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Victoria Whitlow: “Sound Is More Important Than Ever Right Now”



Tapping into twenty years of production experience, the deputy head of TV at Accenture Song advocates the evocative power of music

Victoria Whitlow: “Sound Is More Important Than Ever Right Now”

From triggering recall to enhancing storytelling, music and sound play an important role in media and marketing, becoming an essential asset to brands. Both in the advertising and the branding worlds, music is the common denominator if you want to convey emotions.
To explore the future and power of music in advertising, MassiveMusic London is spearheading LBB series, ‘Sonic Iconic’, inviting boundary-pushing British creatives to explore the theme.
In this edition, deputy head of TV at Accenture Song, Victoria Whitlow, talks about how music facilitates the emotional journey of a story and why more education on the importance of high quality audio playback equipment is needed. 

LBB> Outside of work, what music do you listen to, where do you listen to it and why?

Victoria> I listen to a bit of everything; Pop, RnB, Dance, Rock, Reggaeton – I’m pretty open when it comes to music. I tend to listen to Spotify, but I’m not as organised as I used to be with my playlists, and tend to listen to discover weekly and find new artists or songs that way. I also listen to radio stations too; Radio 1, Radio 2, Radio 1xtra… Sound is more important than ever right now, with so many new touchpoints available for a brand to live in. 

LBB> Do you think brands are being creative enough with sound?

Victoria> It’s important to look at ways to make sure people listen to music/sound with good speakers or headphones. Perhaps there’s work to be done in that space with brands educating young people and encouraging them to try to listen to songs with good quality devices. One of the biggest downfalls of music these days is the fact it is mostly listened to on computers and phones.

LBB> Can you tell us about a recent project in which music was instrumental to the campaign’s success?

Victoria> I recently produced the new campaign, and we created bespoke music for each TVC, which elevated the comedic timing and emotional journey of each story.

LBB> What is your approach to setting a music brief for a campaign?

Victoria> I usually speak with the director and the creative teams to agree on a brief for the music. Sometimes it’s really obvious what style and approach is needed - there might be a specific song written into the script - other times we need to play with a couple of different genres and approaches to find the right music.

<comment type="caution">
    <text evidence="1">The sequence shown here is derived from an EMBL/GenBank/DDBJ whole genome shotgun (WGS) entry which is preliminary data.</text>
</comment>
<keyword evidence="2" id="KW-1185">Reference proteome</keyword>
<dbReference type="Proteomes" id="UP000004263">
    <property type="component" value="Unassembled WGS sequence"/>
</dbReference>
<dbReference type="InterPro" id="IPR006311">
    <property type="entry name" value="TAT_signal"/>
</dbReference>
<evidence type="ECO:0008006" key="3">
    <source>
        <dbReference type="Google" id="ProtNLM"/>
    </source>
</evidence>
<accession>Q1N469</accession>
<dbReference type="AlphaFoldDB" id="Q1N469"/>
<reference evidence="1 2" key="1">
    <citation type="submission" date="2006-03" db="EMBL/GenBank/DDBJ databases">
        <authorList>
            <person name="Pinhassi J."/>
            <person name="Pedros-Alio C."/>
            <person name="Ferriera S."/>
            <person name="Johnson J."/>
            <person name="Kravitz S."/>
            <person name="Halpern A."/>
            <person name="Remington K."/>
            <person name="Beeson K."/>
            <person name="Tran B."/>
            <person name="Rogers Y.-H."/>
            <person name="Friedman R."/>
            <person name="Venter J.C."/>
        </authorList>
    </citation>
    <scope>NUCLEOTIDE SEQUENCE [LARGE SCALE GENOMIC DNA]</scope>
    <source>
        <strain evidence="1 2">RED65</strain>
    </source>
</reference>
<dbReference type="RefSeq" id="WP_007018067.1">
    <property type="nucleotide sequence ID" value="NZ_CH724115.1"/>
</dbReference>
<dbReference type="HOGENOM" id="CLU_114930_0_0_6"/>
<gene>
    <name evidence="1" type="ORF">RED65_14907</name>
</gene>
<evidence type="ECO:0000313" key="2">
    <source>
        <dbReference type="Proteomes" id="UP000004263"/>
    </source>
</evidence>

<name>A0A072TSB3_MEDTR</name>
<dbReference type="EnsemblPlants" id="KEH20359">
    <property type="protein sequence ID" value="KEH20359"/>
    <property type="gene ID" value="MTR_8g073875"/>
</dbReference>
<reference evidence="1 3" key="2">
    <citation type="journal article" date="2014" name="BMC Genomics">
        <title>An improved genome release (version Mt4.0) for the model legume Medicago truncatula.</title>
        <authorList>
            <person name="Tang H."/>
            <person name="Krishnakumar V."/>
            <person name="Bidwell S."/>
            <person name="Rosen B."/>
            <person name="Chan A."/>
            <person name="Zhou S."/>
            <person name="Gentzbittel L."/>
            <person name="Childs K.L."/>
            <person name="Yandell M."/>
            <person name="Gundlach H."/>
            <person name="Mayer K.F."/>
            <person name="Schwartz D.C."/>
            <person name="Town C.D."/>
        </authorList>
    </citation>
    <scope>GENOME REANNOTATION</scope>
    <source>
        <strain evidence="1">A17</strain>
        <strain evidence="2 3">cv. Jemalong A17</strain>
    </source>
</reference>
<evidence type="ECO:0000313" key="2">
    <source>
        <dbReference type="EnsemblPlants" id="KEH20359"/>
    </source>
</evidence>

LBB> Music is scientifically proven to evoke emotion. Do you often think about or measure the effectiveness of music? If so, how?

Victoria> It is something I always consider. Having worked in music previously, I have seen firsthand how the power of music can transform your emotional experience. I don’t feel it is always considered as much as it should be by clients though.

LBB> Social platforms like TikTok are inspiring musical trends all over the world. In advertising, the need to quickly engage consumers has never been more important. What are your tips for using music to quickly grab people’s attention?  

Victoria> It’s the power of the melody for me, something that can communicate emotion and drama quickly and effectively. Attention spans aren’t what they used to be, so you need to grab people from the first couple of seconds.

LBB> What would you like to happen with music for advertising in the next couple of years?

Victoria> I would like for music to be given more consideration, from a budget and timing point of view. I think it seems to be always the last thing thought about and the first part of the budget to get squeezed. It would be great to see more brand integration with artists and music as well. But I understand that a lot of artists are wary about endorsing brands, so it needs to be done in a thoughtful, genuine and respectful way.

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MassiveMusic London, Wed, 10 Aug 2022 13:07:10 GMT